The four-week summer break has felt like an eternity for any Formula 1 fanatic, but thankfully we’re back in business this weekend with the field heading to the iconic Spa-Francorchamps circuit for the Belgian Grand Prix.
|2014 FORMULA 1 BELGIAN GRAND PRIX
|Date||22-24 August 2014|
|Free Practice Session 1||Fri 10:00-11:30|
|Free Practice Session 2||Fri 14:00-15:30|
|Free Practice Session 3||Sat 10:00-11:00|
|Race (44 laps)||Sun 14:00-16:00|
|Lap Record||1:47.263 (2009)|
|2013 Winner||Sebastian Vettel (Red Bull Racing)|
* All session times are quoted in Central European Summer Time (UTC +02:00 hrs)
Regular surveys of drivers past and present will invariably see the Spa-Francorchamps circuit emerging on top when the list of their favourite circuit comes up for discussion, and it’s not hard to understand why.
The seven-kilometre circuit crests and plunges through the idyllic Ardennes forests in the east of Belgium, and it’s a truly spectacular circuit with some of the most challenging corners. On the grandest of scales, other modern-era circuits can only dream of competing with it.
Partnered alongside Monaco, Monza and Silverstone, Spa-Francorchamps remains as one of the few historic venues left on the calendar, having first played host to Grand Prix racing as early as 1925.
Back then, the circuit was a nine-mile ride of terror on public roads through the forests and small villages along its route, and it was no surprise that the Belgian Grand Prix eventually found itself relocating to the blander locations of Nivelles and Zolder when concerns over driver safety began to become more prevalent.
In 1983, the Grand Prix circus finally made its long-awaited return to Spa-Francorchamps, albeit in a shorter and much safer incarnation. Fortunately, the track designers and officials had remained faithful to the spirit of the earlier version, keeping the famous corners like La Source, Eau Rouge (pictured below) and Blanchimont, while adding in new corners like the Pouhon left-handers and the iconic Bus Stop Chicane – although even that has now been bastardised with a clumsy final chicane leading onto the reprofiled main straight.
In either of its major incarnations, the circuit as seen the pinnacle of triumph and tragedy.
The greats have won here on multiple occasions – Ascari, Fangio, Clark, Senna, Schumacher and Räikkönen have all won here multiple times – but it’s also been the scene of great loss, particularly with the deaths of Alan Stacey and Chris Bristow at the 1960 event.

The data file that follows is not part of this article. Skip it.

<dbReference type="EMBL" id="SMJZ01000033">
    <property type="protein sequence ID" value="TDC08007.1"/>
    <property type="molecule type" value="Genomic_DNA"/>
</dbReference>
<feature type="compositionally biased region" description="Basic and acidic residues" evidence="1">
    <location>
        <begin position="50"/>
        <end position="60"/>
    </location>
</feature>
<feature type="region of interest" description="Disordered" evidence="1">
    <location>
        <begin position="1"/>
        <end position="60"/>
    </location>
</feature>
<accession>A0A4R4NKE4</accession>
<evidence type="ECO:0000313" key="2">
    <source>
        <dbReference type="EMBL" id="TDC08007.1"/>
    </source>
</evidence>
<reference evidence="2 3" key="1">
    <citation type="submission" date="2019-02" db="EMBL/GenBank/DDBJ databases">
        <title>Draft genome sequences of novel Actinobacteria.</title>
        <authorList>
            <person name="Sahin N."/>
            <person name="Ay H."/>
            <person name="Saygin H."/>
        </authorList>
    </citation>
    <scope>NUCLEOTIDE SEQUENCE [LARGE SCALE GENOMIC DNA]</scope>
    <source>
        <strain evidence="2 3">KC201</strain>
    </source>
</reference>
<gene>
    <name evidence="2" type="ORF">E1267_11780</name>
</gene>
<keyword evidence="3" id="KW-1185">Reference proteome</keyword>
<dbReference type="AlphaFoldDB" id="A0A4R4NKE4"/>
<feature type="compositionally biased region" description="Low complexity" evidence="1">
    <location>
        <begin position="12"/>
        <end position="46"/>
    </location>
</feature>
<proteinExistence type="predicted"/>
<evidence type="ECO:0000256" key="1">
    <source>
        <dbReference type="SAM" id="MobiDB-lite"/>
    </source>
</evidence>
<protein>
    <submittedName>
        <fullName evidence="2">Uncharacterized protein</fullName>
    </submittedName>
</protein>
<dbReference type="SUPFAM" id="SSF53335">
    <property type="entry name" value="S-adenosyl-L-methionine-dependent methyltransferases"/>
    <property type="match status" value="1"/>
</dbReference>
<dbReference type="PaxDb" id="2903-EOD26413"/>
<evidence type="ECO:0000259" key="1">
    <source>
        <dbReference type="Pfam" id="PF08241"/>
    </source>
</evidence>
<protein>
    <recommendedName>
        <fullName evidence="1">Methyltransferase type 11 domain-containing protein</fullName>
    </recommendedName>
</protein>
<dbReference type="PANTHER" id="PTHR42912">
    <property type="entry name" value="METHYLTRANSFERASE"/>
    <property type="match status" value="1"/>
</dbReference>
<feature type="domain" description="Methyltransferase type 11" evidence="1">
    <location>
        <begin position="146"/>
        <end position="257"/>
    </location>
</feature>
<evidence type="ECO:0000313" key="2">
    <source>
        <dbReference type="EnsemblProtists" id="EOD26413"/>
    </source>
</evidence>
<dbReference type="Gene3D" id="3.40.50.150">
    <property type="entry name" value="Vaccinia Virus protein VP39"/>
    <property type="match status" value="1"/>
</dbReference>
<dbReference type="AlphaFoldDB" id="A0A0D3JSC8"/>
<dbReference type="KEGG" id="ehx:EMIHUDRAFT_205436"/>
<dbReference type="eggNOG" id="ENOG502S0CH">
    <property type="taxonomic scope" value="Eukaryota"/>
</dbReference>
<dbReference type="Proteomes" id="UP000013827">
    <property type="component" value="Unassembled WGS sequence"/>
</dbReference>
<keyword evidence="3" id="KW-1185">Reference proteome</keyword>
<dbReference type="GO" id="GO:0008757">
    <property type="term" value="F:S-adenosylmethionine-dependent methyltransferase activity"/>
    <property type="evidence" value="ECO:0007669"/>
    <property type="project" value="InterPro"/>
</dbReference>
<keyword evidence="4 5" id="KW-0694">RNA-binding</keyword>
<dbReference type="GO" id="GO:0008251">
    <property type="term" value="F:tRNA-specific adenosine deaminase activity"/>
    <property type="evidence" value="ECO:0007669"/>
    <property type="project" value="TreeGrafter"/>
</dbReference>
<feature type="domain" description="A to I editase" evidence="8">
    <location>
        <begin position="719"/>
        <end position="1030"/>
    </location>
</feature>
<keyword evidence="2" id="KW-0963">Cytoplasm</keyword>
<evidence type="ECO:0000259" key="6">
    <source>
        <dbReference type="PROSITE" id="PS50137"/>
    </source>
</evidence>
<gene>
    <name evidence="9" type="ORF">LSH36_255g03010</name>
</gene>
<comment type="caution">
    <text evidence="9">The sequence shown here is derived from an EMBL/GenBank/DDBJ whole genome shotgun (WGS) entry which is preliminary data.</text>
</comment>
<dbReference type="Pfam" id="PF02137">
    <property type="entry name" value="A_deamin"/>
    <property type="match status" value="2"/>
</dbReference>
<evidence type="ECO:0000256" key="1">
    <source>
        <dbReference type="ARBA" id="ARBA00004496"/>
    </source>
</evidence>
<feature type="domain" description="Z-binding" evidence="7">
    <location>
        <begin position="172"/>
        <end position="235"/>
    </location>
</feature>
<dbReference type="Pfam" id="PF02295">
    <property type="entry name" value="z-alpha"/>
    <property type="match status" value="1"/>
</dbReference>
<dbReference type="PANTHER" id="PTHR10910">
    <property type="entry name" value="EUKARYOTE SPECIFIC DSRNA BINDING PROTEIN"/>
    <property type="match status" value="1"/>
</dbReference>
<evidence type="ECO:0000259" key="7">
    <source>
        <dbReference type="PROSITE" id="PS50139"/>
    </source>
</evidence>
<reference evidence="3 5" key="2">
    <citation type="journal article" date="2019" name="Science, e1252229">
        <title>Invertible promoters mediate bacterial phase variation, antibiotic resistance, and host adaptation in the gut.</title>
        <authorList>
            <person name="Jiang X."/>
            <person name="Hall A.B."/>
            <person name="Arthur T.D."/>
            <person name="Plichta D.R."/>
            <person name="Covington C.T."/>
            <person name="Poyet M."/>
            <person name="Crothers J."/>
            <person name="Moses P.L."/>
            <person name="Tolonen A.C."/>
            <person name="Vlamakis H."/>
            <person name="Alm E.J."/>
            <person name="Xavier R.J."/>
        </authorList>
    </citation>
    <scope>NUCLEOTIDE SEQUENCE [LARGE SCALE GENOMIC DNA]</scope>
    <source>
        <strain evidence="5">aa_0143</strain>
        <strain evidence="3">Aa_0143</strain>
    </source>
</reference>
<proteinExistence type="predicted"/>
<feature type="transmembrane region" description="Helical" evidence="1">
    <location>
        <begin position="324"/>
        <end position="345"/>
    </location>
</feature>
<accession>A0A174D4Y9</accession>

This year’s event will see two DRS zones once again, with the FIA electing keep the second activation zone along the track’s short start-finish straight on top of the one places on the run into Les Combes. But with overtaking having never really been a problem at Spa-Francorchamps, one questions why the device is even necessary here…
The Form Guide
The return to racing comes four weeks after one of the most exciting races of the year in Hungary, where Daniel Ricciardo triumphed over Fernando Alonso and Lewis Hamilton to deliver his and Red Bull Racing Renault’s second win of the season.
While the win ensured Ricciardo remained in the hunt for Drivers’ Championship honours, in reality it still remains a two-way fight between the Mercedes pairing of Nico Rosberg and Lewis Hamilton, with the gap now trimmed to 11 points after the latter’s sterling drive to the podium after being forced to start from the pit lane.
The high-speed, aero-demanding nature of the Spa-Francorchamps circuit means that – on paper – this looks like being a track which will play to the advantages of the Silver Arrows once again, although the steady improvements shown by both Williams and Red Bull Racing don’t make this an absolute certainty. That’s especially true if some wet weather is involved, which is not an uncommon experience in this region of Belgium.
The forecasters are predicting another outing for the wet Pirelli tyres, particularly in final practice and qualifying where heavy rain is expected. Sunday’s race is forecast to be impacted by more pre-race rain, with cool termperatures likely to mean the track will be slow to dry over the 44-lap race.
The predicted weather could really throw up a surprise in qualifying and the race, so for those of you wanting to have an each-way bet on a non-Mercedes victory – which has not enjoyed the smoothest run of reliability at recent races – then this might be the Grand Prix to do so.
Image via Sutton Images